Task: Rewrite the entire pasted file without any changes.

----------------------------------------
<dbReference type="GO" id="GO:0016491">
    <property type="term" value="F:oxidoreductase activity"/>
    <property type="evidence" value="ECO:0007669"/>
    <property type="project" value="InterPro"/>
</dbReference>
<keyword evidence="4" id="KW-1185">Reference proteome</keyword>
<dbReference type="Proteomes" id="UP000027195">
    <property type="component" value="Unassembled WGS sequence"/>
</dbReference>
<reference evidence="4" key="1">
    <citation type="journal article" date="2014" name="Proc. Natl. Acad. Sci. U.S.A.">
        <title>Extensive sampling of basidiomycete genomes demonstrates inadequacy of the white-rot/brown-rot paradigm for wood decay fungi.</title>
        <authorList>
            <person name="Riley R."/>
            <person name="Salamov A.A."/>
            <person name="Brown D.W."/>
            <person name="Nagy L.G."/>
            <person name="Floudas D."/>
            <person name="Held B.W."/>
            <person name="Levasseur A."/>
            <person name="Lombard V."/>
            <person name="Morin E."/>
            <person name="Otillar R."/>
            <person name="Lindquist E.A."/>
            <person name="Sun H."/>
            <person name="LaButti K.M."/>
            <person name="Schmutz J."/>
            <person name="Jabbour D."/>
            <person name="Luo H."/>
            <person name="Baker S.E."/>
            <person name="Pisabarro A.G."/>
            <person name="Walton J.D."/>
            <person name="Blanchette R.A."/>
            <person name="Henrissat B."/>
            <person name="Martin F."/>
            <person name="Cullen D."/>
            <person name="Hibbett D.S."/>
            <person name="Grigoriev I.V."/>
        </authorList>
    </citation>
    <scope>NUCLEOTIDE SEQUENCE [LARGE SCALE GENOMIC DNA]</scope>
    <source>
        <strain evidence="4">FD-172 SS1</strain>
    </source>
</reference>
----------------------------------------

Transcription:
<dbReference type="GO" id="GO:0016491">
    <property type="term" value="F:oxidoreductase activity"/>
    <property type="evidence" value="ECO:0007669"/>
    <property type="project" value="InterPro"/>
</dbReference>
<keyword evidence="4" id="KW-1185">Reference proteome</keyword>
<dbReference type="Proteomes" id="UP000027195">
    <property type="component" value="Unassembled WGS sequence"/>
</dbReference>
<reference evidence="4" key="1">
    <citation type="journal article" date="2014" name="Proc. Natl. Acad. Sci. U.S.A.">
        <title>Extensive sampling of basidiomycete genomes demonstrates inadequacy of the white-rot/brown-rot paradigm for wood decay fungi.</title>
        <authorList>
            <person name="Riley R."/>
            <person name="Salamov A.A."/>
            <person name="Brown D.W."/>
            <person name="Nagy L.G."/>
            <person name="Floudas D."/>
            <person name="Held B.W."/>
            <person name="Levasseur A."/>
            <person name="Lombard V."/>
            <person name="Morin E."/>
            <person name="Otillar R."/>
            <person name="Lindquist E.A."/>
            <person name="Sun H."/>
            <person name="LaButti K.M."/>
            <person name="Schmutz J."/>
            <person name="Jabbour D."/>
            <person name="Luo H."/>
            <person name="Baker S.E."/>
            <person name="Pisabarro A.G."/>
            <person name="Walton J.D."/>
            <person name="Blanchette R.A."/>
            <person name="Henrissat B."/>
            <person name="Martin F."/>
            <person name="Cullen D."/>
            <person name="Hibbett D.S."/>
            <person name="Grigoriev I.V."/>
        </authorList>
    </citation>
    <scope>NUCLEOTIDE SEQUENCE [LARGE SCALE GENOMIC DNA]</scope>
    <source>
        <strain evidence="4">FD-172 SS1</strain>
    </source>
</reference>